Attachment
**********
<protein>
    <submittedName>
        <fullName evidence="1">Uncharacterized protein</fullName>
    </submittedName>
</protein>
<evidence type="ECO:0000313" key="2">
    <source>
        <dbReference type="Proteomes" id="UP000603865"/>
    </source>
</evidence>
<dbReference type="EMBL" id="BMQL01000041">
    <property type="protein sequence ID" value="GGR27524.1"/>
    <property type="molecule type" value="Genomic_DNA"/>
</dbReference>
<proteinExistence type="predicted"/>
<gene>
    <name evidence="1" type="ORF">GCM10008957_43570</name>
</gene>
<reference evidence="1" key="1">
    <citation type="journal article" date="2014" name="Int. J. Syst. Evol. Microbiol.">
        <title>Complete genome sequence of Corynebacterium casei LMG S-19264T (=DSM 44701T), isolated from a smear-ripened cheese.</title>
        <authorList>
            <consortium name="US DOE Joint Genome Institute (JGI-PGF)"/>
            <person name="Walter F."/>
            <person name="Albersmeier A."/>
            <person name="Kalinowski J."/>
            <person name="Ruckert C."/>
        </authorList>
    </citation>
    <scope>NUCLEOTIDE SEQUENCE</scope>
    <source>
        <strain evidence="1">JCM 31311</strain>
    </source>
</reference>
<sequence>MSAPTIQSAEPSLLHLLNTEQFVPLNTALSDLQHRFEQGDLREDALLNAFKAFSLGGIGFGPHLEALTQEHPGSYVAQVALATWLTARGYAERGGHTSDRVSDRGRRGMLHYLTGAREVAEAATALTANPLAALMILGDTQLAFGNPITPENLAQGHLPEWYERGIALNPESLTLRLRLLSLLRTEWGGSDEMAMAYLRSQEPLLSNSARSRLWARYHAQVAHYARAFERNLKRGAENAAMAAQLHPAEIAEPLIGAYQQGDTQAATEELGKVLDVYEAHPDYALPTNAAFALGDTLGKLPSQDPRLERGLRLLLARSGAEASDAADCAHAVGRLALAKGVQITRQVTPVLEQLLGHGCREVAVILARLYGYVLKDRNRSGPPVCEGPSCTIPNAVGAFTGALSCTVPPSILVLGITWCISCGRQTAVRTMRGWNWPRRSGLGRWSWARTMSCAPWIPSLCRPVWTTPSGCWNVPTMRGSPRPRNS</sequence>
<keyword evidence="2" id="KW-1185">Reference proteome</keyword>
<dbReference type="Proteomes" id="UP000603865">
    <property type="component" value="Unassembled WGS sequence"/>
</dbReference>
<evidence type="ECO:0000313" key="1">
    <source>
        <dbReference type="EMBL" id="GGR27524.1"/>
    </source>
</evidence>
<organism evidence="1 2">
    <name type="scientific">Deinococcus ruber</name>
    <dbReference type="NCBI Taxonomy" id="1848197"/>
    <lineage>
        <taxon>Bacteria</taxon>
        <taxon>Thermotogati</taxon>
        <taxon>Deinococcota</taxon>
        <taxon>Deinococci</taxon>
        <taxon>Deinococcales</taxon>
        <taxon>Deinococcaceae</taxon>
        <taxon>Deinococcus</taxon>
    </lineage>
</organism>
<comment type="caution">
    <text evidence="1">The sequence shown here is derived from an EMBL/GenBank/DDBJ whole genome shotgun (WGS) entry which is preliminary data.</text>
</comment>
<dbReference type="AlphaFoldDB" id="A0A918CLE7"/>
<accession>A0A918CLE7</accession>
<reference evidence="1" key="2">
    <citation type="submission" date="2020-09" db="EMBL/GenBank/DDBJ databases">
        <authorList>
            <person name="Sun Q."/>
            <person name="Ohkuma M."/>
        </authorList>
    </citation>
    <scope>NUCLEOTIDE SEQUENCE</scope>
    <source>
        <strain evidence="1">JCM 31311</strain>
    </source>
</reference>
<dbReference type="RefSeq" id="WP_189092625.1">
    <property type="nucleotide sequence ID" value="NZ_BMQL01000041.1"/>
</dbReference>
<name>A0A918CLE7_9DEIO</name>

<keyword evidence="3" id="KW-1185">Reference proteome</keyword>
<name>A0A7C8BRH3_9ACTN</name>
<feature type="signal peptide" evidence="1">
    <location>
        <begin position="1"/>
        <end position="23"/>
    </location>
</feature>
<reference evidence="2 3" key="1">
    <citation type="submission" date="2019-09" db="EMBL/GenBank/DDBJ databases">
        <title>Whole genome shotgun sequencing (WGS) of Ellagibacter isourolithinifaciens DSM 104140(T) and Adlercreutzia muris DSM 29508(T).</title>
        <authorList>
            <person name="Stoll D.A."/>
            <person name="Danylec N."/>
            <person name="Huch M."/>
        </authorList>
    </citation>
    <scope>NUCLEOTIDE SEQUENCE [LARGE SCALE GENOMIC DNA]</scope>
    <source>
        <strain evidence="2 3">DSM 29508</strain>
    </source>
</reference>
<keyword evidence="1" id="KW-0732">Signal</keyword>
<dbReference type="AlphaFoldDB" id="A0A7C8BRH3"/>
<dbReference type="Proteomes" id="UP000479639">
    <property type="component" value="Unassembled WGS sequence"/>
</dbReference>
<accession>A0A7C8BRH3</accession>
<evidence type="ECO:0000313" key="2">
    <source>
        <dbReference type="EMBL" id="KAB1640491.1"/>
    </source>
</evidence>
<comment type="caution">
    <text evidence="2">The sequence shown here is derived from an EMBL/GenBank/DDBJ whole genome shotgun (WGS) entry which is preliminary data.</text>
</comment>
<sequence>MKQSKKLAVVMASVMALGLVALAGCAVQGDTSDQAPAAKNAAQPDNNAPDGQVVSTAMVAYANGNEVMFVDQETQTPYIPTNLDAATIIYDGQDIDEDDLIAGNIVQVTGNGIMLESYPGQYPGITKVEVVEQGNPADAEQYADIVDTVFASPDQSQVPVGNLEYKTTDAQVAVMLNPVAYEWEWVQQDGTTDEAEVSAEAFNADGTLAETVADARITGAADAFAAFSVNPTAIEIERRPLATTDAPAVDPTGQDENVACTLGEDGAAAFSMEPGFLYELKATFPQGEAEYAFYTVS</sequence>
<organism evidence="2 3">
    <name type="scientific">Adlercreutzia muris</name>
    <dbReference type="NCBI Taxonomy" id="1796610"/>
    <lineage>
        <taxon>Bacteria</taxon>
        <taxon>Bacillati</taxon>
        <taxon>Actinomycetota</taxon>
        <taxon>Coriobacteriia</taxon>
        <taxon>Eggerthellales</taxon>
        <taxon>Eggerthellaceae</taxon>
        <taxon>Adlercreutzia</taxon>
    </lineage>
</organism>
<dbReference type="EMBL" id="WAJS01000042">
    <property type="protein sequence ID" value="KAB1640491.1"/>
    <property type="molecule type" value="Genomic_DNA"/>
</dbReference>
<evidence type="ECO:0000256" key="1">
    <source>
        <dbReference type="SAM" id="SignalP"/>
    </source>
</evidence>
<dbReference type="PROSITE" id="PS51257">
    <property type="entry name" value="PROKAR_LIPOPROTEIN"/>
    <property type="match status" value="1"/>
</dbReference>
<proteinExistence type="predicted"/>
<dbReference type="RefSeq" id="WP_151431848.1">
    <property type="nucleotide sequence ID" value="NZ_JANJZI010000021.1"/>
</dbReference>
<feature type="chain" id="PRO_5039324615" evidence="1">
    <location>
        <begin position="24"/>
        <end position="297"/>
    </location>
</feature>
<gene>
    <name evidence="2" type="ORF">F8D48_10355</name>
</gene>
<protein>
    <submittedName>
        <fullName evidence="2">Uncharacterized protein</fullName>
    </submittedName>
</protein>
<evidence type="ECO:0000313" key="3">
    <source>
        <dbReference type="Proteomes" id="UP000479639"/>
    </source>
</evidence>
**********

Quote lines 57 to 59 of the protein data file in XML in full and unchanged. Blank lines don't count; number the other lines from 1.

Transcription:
</organism>
<comment type="caution">
    <text evidence="1">The sequence shown here is derived from an EMBL/GenBank/DDBJ whole genome shotgun (WGS) entry which is preliminary data.</text>